Cruising in Auckland’s Hauraki Gulf: Every Sailor’s Dream
During March 2011 we were fortunate to be on charter down in New Zealand. The Hauraki Gulf was the venue for two America’s Cup challenges and is famous for it’s consistent winds, clear waters and well-developed marine industry.
Hauraki in Maori means ‘North Wind’. Kiwi sailors are some of the most competent in the world – they regularly crew on super-yachts and are sought after by international yacht racing teams.
The Gulf cruising area is roughly 4,000 square kilometres and is protected by Great Barrier Island and the Coromandel Peninsula. There are many islands within a day’s sail of Auckland City and there are numerous protected anchorages.
Waiheke Island Circumnavigation
We chartered a somewhat tired Jeanneau 36 called Sequin from Charterlink in Bayswater, Auckland and set off down the Auckland Harbour. Being a Monday, there was not a lot of other traffic.
We sailed past a couple of retired America’s Cup yachts en route to our first anchorage in Huruhi Bay on Waiheke Island. Entering the Bay, we were stopped by three fisherman who had obviously caught more fish than the limits allowed and gave us three good-sized snapper. Those fish ended up on the table that evening.
The next morning dawned bright and sunny and we started our clockwise circumnavigation of the Island. After rounding the NE corner of the Island we came across Hook Bay and decided to anchor there for the night.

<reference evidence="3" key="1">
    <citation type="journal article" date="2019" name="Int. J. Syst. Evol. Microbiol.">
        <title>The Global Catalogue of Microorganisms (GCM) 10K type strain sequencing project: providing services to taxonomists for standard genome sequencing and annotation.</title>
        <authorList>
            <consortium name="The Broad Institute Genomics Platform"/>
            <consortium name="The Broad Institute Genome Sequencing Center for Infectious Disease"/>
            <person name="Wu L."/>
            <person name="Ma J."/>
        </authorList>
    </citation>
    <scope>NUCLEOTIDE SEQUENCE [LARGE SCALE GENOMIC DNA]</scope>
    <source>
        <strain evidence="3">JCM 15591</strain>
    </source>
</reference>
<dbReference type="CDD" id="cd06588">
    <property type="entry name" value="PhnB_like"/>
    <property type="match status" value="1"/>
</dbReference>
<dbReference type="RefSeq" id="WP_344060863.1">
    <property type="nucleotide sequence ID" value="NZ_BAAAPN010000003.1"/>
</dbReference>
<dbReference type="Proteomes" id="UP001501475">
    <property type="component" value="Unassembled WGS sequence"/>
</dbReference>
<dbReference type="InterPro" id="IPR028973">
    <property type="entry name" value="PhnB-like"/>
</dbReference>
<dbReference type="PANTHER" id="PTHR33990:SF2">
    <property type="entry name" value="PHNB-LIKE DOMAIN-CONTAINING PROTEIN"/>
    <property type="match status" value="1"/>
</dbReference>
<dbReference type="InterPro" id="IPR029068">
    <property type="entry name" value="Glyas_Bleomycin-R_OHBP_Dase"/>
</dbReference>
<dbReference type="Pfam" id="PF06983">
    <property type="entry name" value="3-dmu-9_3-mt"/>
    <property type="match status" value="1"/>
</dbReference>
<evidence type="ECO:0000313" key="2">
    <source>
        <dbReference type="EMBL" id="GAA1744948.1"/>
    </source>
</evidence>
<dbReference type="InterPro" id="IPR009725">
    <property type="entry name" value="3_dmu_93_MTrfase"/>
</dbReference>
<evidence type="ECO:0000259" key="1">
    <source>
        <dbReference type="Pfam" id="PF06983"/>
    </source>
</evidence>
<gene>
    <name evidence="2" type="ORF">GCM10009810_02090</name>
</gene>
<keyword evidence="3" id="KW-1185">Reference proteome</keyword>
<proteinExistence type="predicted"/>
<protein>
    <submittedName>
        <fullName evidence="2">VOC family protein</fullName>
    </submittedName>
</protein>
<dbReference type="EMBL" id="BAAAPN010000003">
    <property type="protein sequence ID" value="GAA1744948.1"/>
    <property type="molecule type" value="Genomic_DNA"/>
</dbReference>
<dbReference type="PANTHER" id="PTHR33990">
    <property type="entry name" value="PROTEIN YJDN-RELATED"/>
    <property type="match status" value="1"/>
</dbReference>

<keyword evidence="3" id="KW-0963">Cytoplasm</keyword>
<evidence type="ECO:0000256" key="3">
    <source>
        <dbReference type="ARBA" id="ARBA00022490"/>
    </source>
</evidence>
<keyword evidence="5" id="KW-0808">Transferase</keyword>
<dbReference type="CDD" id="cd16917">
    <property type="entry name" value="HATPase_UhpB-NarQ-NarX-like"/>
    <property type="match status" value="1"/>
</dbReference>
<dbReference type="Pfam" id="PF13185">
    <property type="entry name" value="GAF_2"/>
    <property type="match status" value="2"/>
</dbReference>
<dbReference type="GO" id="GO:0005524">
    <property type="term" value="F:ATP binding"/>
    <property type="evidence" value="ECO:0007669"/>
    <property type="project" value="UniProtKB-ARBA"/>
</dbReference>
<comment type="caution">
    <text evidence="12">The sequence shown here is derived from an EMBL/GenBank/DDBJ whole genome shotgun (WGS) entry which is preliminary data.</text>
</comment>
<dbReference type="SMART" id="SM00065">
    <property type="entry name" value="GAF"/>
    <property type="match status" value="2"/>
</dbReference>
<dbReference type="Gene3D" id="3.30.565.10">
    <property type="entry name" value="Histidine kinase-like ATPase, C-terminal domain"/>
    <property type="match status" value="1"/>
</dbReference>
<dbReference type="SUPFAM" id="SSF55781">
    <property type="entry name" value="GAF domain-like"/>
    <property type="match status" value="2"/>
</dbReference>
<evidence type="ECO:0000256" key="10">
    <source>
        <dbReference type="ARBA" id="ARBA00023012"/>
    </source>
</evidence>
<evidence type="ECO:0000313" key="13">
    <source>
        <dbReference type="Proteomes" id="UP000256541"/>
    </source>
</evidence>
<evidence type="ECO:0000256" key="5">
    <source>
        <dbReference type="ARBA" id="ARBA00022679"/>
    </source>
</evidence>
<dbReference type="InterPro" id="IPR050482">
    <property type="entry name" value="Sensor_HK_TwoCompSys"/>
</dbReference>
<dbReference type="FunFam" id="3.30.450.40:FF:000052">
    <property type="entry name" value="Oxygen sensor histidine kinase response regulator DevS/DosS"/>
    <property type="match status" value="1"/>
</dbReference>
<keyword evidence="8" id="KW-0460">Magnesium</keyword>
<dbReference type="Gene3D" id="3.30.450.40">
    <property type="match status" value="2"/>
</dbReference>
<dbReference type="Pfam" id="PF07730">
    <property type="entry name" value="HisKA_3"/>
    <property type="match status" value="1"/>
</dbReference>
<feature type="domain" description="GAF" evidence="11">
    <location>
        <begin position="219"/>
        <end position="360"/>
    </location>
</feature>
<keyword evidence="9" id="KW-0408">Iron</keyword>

Bill is a keen fisherman and within a few minutes was hauling in snapper which we filleted and stocked our freezer.
Swimming is pleasurable in the warm, clean waters. New Zealand made a wise decision many years ago to ban commercial fishing within the Hauraki Gulf. Fish stocks have rebounded and it is difficult not to catch dinner each night.
We sailed across the Firth of Thames the next day to Coromandel Town. The anchorage off the town is quite shallow and care was needed to avoid grounding. We walked around the Town which was the centre of gold-mining many years ago.
Our final night was spent in a delightful anchorage on Rotoroa Island, adjacent to Waiheke. Formerly off-limits, Rotoroa has just been gifted to the City of Auckland.
Great Barrier Island Exploration
A childhood friend, Warren Dawson, keeps his Elliot 1050 Snap Decision at Gulf Harbour Marina and invited us out on a three-day trip to Great Barrier Island. Warren has sailed the Hauraki Gulf all his life. Snap Decision is a cruiser-racer and very quick.
The 36-mile ride across to Great Barrier was exciting to say the least. Winds gusted to 50 knots and the boat surfed down large waves at 14 to 15 knots. At one point, we had to reduce sail to prevent rounding up.
Kiwis call the Island ‘the Barrier’. It is home to a number of laid-back types who enjoy the secluded life-style. We spent an evening in Arid Cove on Arid Island on the west coast of the Barrier.
The Island is well-served by ferries and is a favourite holiday destination for stressed-out Aucklanders. The beaches surrounding the Island are spectacular. The Island reminded us of the west coast of Vancouver Island with it’s remote, pristine beauty.
April 30, 2011